A Uniquely Global Perspective

In History’s Greatest Voyages of Exploration, you not only get the adventurers’ points of view, but the discovered peoples’ perspectives as well. Rather than myopically focusing on Europeans, it also presents a meaningful portrait of the travels of non-Westerners, including:

  • Chinese Buddhist monk Xuanzang’s famous “voyage to the West” in search of holy scriptures in India;
  • Arab scholar Ibn Battuta’s 24 years of travel through the extensive Islamic world; and
  • Japan’s Iwakura mission to the West, which toured America, Europe, the Middle East, and China to gain scientific and political knowledge after centuries of isolation.

Along the way, you’ll meet several remarkable women who defied the conventions of society and made lasting contributions, like Ida Pfeiffer, an extreme traveler who ventured among Borneo headhunters, fought off Brazilian bandits, and collected scientific specimens for museums to fund her travels. You’ll also learn about Sacajawea, a Shoshone woman whose interpreting skills were crucial to Lewis and Clark as they charted the Louisiana Purchase.

Encounters between explorers and indigenous peoples are a recurring theme throughout—with interactions ranging from cordial greetings and a sense of affinity to reactions of extreme suspicion, violence, and accusations of cannibalism.

Despite such clashes, instances of assistance from locals are numerous. The extent to which explorers relied upon the specialized knowledge of locals is often pushed to the margins in the history of exploration, but it’s a truth that Professor Liulevicius brings into the spotlight.

Embark on a Thrilling Intellectual Journey

As a veteran professor of several top-rated Great Courses who is known for his extensive expertise, Dr. Liulevicius brings this survey to life with vivid detail. When experiencing the material on video, maps help you visually trace the journeys discussed and enhance the professor’s engaging storytelling.

The tales in History’s Greatest Voyages of Exploration will help even familiar things such as spices take on new meaning, as you learn how deeply they have motivated centuries of explorers. Your own travels will also be enriched when viewed in the context of the generations of previous travelers who’ve blazed the path. You’ll see the world through an explorer’s eyes!

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24 lectures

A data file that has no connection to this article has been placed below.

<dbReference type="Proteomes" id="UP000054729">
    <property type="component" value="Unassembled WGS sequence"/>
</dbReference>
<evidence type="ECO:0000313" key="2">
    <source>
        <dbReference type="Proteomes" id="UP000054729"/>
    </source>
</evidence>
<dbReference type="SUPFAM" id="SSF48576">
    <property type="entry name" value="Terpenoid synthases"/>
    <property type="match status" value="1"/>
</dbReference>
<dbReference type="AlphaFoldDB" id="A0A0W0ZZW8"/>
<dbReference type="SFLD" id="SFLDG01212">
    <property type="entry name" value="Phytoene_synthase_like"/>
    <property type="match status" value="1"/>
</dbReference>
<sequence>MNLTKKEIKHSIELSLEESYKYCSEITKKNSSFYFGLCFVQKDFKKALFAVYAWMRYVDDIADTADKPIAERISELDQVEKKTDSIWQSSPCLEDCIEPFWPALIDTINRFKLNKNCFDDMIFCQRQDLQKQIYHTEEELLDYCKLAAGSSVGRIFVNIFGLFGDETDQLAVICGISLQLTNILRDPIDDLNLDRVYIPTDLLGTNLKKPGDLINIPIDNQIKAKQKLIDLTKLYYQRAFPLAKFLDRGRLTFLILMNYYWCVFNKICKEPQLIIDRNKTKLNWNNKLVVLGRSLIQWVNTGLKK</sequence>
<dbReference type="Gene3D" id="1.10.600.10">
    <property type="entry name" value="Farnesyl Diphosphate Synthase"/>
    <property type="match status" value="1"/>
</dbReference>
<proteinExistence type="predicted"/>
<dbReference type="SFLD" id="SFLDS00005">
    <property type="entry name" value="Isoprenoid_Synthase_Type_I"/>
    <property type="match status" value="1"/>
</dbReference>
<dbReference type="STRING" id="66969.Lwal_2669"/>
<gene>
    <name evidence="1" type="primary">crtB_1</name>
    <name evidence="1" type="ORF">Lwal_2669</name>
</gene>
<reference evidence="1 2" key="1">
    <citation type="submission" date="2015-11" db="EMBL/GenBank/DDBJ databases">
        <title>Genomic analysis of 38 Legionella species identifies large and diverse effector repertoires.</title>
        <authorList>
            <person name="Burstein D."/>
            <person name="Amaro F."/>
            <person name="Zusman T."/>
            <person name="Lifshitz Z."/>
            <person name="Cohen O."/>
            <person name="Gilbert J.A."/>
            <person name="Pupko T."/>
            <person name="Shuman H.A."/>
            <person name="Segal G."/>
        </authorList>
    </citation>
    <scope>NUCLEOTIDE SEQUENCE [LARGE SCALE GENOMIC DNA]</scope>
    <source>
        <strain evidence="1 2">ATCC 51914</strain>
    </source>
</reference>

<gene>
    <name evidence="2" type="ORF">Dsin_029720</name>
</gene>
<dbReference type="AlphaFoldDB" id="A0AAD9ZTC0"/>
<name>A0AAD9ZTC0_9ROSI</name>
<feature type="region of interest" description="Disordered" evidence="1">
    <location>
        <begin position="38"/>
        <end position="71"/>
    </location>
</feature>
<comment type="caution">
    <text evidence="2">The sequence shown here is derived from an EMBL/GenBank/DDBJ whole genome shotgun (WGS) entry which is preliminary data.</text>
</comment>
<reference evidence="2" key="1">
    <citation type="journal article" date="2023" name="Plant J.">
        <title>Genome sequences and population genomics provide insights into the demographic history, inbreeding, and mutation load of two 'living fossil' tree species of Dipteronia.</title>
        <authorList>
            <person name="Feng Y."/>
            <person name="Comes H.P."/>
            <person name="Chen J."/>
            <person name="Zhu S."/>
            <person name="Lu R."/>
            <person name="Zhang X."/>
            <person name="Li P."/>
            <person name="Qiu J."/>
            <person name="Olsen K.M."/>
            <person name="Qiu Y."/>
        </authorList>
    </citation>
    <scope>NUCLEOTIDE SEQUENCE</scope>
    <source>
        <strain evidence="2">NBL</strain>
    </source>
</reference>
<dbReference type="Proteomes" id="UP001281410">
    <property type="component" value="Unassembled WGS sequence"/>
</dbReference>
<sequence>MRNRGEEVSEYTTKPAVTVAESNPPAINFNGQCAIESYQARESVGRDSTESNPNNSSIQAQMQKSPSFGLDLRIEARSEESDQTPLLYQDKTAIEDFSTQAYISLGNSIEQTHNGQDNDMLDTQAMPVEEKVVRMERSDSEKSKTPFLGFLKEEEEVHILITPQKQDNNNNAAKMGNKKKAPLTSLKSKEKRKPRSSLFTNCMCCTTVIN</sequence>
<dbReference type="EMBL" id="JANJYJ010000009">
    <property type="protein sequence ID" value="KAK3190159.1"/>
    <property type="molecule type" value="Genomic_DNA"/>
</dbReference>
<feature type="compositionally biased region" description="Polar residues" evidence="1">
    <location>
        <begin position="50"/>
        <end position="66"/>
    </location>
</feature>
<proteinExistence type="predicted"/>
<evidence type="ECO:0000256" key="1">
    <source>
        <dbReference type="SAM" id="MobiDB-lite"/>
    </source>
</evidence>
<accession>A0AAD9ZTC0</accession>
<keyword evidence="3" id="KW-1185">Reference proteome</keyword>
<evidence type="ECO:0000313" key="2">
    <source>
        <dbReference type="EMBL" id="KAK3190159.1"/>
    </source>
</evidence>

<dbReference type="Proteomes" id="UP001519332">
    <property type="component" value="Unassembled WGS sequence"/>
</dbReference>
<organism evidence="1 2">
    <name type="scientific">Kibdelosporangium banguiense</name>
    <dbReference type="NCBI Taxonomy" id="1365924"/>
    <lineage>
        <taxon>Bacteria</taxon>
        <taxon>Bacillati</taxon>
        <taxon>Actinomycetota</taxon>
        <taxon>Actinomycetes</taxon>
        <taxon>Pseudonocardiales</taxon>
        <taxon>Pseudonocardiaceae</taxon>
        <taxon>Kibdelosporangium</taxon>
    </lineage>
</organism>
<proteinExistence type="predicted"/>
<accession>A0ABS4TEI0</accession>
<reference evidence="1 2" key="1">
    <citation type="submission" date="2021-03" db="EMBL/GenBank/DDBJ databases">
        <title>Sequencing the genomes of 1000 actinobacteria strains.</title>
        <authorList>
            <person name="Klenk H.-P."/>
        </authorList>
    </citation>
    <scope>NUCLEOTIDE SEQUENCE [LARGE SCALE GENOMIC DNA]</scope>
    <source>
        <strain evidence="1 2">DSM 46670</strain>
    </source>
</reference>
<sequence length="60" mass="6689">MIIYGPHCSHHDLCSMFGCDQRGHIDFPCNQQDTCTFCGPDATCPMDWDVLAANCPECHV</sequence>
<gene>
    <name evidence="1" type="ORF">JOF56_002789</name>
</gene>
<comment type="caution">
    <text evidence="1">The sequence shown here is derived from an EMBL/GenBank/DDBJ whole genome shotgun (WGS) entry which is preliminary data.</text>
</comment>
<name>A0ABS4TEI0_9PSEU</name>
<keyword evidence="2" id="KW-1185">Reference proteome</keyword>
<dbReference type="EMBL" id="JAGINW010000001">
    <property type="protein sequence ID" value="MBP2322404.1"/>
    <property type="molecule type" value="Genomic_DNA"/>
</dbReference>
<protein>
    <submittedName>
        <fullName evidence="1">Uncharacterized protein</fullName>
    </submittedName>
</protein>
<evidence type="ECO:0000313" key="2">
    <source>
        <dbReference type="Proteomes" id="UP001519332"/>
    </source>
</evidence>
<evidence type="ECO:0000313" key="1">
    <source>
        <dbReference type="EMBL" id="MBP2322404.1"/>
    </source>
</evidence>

|  Average 30 minutes each
  • 1
    The Earliest Explorers
    Begin your journey with the Vivaldi brothers' ill-fated journey to India. What drove the brothers - or drives any explorer - to take a risk and venture into the unknown? Consider that question as you look at theories on how the Pacific islands became populated starting with an epic movement 7,000 years ago. x
  • 2
    The Scientific Voyage of Pytheas the Greek
    Meet the originator of scientific exploration, who trekked to the edge of the world so that he could see for himself what was there. Put Pytheas the Greek in the context of his time and place, sketching the Mediterranean as a cradle of civilization and examining how word of his voyage influenced later exploration. x
  • 3
    St. Brendan: The Travels of an Irish Monk
    Consider religious motivations for exploration. Men like the Irish monk St. Brendan - who sailed the Atlantic in a tiny leather boat - sought God and fled the world's corruptions, some searching for paradise and some merely for seclusion. Examine how legendary re-workings of such real adventures left a surprising legacy that would affect later exploration. x
  • 4
    Xuanzang's Journey to the West
    Alarmed at inconsistencies in the Buddhist texts available to him, Xuanzang embarked on an illegal holy pilgrimage to acquire authoritative teachings. See how, in the process of the monk's travels, he brought Buddhist traditions to the Confucian Chinese, achieved celebrity status, and became the central character in the greatest classical Chinese novel. x
  • 5
    Leif Eriksson the Lucky
    While the story of Leif Eriksson and the Vikings is relatively well known, Professor Liulevicius takes you deeper into the question of why the Vikings, or Norsemen, explored, as evidenced by their broader culture of adventure and values that pressed them onwards in often violent ways x
  • 6
    Marco Polo and Sir John Mandeville
    Although traders had traveled the Silk Road since the Roman Empire, there was little awareness of what existed at the other end - until Marco Polo's accounts of China opened Europeans' eyes to a mysterious, advanced civilization. Start with background on the medieval world, then look closely at Polo's travels and legacy. x
  • 7
    Ibn Battuta: Never the Same Route Twice
    Examine the life and legacy of Ibn Battuta, who left Morocco in 1325 to make a pilgrimage to the holy city of Mecca, but discovered a craving for spiritual travel and returned home 24 years later after covering 75,000 miles in the network woven by Muslim civilization." x
  • 8
    Portugal's Great Leap Forward
    How and why did tiny Portugal, a poor country, take to the seas, round the continent of Africa, hijack the Indian Ocean, and create a global empire? Find out here, with a look at Portugal's rise to superpower status, from Prince Henry the Navigator's call for exploration to Vasco da Gama's successful voyage to Asia. x
  • 9
    The Enigmatic Christopher Columbus
    Understand the complexities of Christopher Columbus who, in stumbling upon the Americas while attempting to reach Asia by heading West, touched off the massive Columbian Exchange of peoples, plants, commodities, and diseases. Dispel enduring myths, and explore Columbus's religious motives for launching what he called "The Enterprise of the Indies." x
  • 10
    Magellan and the Advent of Globalization